In the centenary year of her death the 2018 Proms season programmed the BBC National Orchestra of Wales and its Principal Conductor Thomas Søndergård performing the Nocturne in D major for full orchestra of 1913.[22]

Selected compositions[edit]

Works from the 1924 memorial edition of Owen's work, with authors' names in brackets.[23]

Orchestral works[edit]

  • 1910 Romance for strings
  • 1911 A Cycle of Sea Songs for mezzo and orchestra
  • 1911 Sea Drift (Walt Whitman), scena for mezzo and orchestra
  • 1911 Country Dance for small orchestra
  • 1912 Ave Maria for mezzo, chorus and strings
  • 1912 Love's Music, for soprano and orchestra (score lost; parts survive)
  • 1912 My Sorrow, for soprano and orchestra (E. Crayshaw Williams)
  • 1913 Chorus for soprano, choir and orchestra
  • 1913 Nocturne in D major for orchestra
  • 1913 Prelude in F major for orchestra (incomplete)
  • 1913 Toward the Unknown Region, scena for mezzo and orchestra
  • 1914 Morfa Rhuddlan, tone-poem for orchestra
  • 1915 Pro Patria, cantata for soprano and baritone, chorus and orchestra (William Hughes Jones)
  • 1916 Threnody for the Passing of Branwen, for string orchestra (incomplete)

Choral works[edit]

  • 1911 Sweet and Low, part-song (Tennyson)
  • 1911 The Refugee, for mixed choir and piano (Schiller)
  • 1911 Fierce Raged the Tempest (Thring)
  • 1913 Jubilate Deo for chorus, organ and brass

Chamber music[edit]

  • 1910 Romance for violin and piano
  • 1915 The Cathedral at Liège and The Cathedral at Rheims, piano trio, written under the pseudonym 'Lenavanmo'[24]

Piano music[edit]

  • 1908 Minuet and Trio
  • 1910 Sonata in E minor
  • 1912 Maida Vale tone poem
  • 1914 Four Welsh Impressions
  • 1914 Rhapsody in C minor
  • 1914 Prelude in E minor
  •  ? Glantaf tone poem

Hymn tunes[edit]

  • 1908 Treforest (Thomas Jones)
  • 1909 Morfydd
  • 1913 Gweddi y Pechadur (Thomas William)
  • 1915 Llwyn Owen (Williams Pantycelyn)
  • 1915 Richard (Williams Pantycelyn)
  • 1915 Sarah (Williams Pantycelyn)
  • 1915 Calvary (William Owen)
  • 1915 William (John Caergyli/Rhoslan K. Jones)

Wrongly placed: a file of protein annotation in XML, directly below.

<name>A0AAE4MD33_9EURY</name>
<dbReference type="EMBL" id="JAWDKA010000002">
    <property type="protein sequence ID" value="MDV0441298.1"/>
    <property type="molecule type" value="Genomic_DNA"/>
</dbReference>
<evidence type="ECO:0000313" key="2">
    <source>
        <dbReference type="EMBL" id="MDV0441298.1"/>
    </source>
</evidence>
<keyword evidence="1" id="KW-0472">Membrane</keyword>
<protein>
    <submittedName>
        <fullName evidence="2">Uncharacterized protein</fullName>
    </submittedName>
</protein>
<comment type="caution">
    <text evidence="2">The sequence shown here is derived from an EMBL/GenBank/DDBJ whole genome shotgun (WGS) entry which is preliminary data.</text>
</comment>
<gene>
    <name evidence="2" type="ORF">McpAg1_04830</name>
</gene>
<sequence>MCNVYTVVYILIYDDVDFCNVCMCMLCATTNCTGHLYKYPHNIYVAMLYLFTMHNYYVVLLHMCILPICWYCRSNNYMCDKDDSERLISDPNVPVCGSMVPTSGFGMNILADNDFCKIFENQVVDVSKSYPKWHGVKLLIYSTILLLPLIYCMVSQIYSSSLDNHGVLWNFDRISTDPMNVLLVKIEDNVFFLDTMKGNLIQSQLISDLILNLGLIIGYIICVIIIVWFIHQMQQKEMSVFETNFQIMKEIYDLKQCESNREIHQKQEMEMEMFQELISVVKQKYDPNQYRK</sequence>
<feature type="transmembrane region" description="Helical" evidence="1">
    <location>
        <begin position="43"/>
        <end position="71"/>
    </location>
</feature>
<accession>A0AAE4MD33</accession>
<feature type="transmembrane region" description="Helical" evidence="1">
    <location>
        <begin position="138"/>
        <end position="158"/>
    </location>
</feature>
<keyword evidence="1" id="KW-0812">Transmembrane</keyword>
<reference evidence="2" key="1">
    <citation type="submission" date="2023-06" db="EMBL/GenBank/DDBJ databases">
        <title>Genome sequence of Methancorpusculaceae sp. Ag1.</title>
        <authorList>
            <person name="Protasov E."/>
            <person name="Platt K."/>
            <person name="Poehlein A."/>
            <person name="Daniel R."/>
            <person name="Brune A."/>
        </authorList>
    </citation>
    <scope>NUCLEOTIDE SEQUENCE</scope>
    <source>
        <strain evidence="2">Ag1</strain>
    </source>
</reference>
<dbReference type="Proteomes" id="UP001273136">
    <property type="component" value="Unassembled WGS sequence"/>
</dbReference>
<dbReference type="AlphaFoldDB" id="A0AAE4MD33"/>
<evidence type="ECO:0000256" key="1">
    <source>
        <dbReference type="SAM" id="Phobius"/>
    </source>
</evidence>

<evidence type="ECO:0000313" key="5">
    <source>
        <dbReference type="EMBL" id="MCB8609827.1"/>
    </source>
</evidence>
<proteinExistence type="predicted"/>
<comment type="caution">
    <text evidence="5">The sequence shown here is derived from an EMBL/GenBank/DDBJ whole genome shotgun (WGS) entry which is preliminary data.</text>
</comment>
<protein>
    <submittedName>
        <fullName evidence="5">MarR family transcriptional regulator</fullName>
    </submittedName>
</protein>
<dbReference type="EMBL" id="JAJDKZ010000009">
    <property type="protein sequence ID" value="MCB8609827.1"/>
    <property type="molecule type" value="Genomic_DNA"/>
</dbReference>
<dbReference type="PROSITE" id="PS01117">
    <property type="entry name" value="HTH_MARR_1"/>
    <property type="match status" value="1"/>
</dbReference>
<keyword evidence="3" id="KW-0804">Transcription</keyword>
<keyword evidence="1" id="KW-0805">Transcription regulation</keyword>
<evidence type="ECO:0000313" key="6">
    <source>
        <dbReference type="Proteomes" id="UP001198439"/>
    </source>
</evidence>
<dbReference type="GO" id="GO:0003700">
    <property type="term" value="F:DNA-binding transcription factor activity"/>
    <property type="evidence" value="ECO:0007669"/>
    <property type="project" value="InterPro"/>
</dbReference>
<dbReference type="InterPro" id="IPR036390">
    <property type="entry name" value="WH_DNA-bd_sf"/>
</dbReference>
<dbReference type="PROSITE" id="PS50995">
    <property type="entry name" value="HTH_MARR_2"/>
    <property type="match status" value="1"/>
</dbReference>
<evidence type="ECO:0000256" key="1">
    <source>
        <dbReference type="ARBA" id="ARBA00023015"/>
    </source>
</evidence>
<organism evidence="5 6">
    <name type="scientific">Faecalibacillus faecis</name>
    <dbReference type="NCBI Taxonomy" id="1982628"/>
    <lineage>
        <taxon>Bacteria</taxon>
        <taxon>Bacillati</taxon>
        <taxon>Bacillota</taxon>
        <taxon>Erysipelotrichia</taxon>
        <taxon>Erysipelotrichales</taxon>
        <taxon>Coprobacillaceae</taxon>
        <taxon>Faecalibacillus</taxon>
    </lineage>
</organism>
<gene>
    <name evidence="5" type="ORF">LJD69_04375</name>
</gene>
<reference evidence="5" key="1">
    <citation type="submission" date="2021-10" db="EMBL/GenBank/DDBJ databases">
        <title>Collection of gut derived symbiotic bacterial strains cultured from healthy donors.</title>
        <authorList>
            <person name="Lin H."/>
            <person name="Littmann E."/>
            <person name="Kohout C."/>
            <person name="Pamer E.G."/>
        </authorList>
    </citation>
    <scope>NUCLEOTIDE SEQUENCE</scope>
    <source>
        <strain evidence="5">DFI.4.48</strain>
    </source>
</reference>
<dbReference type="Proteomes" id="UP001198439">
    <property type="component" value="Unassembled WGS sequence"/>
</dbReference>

Songs[edit]

  • 1910 Be Thou Exallted
  • 1911 A Song of Sorrow (William Blake)
  • 1911 An Indian Night (Eliot Crawshay-Williams)
  • 1911 Blow, blow thou winter wind (Shakespeare)
  • 1911 Daisy's Song (Keats)
  • 1911 Lullaby at Sunset (Eliot Crawshay-Williams)
  • 1911 Mirage (Eliot Crawshay-Williams)
  • 1911 Orbits (Richard le Gallienne)
  • 1911 Sweet love, now I must leave thee
  • 1911 The Nightingale
  • 1912 Clancy's Song (G. B. Connolly)
  • 1912 Infant Joy (William Blake)
  • 1912 My Love's Like a Red, Red Rose, part-song
  • 1912 Pippa's Song - A Year at the Spring (Robert Browning)
  • 1912 The Willow Song (Mrs Hemans)
  • 1912 To Our Lady of Sorrows (Wilfred Hinton)
  • 1913 Oh when my righteous judge? (Lady Huntingdon)
  • 1913 A Serenade
  • 1913 Beatific Sea (Campbell)
  • 1913 By the lone sea shore (Charles Mackay)
  • 1913 Chanson de Fortunio (Alfred de Musset)
  • 1913 Foredoomed (P. Bourke Marston)
  • 1913 Haurahan reproves the curlew (W. B. Yeats)
  • 1913 Hedh laments the loss of his love (W. B. Yeats)
  • 1913 If I had but two little wings (Coleridge)
  • 1913 Mountain Song (Carlton Hill)
  • 1913 Slumber-Song of the Madonna (Alfred Noyes)
  • 1913 Song from a Persian Village (E. Crayshaw Williams)
  • 1913 Spring (William Blake)
  • 1913 Suo Gân (Robert Bryan)
  • 1913 The Fairies' Wedding (Eos Gwalia)
  • 1913 The Sea hath its Pearls (Heine/Longfellow)
  • 1914 A Mother's Lullaby (Morfydd Owen)
  • 1914 April (William Hinton)
  • 1914 Fun o' the Fair (Ethel Newman)
  • 1914 God Made a Lovely Garden (Mabel Spence)
  • 1914 La Tristesse (Alfred de Musset)
  • 1914 The Lamb (William Blake)
  • 1914 To Violets (Robert Herrick)
  • 1914 Two Songs of a Slave (Ethel Newman)
  • 1915 All in the April Evening (Katherine Tynan)
  • 1915 Emyn Moliant (R. R. Morris)
  • 1915 Trugarha wathyft, O Dhuw: A Vesper
  • 1915 What does little birdie say? (Tennyson)
  • 1916 A Little Song (Wilfid Roland Childe)
  • 1916 Away in a Manger
  • 1916 Good Friday (Katherine Tynan)
  • 1916 He prayeth best who loveth best (Coleridge)
  • 1916 I Saw Three Ships (Katherine Tynan)
  • 1916 In Cradle Land (Eos Gwalia)
  • 1916 Jesus, Tender Saviour
  • 1916 Mister Rain (Richard Aldington)
  • 1916 Nature's Bride (Eos Gwalia)
  • 1916 O See the Sky! (D. Middleman)
  • 1916 Pen Ucha, (Williams Pantycelyn)
  • 1916 Resurrection (Katherine Tynan)
  • 1916 Shepherd's Love Song
  • 1916 The Maid at the Wheel (Ethel Newman)
  • 1916 The Almond Tree of Mulvaney (Wilfid Roland Childe)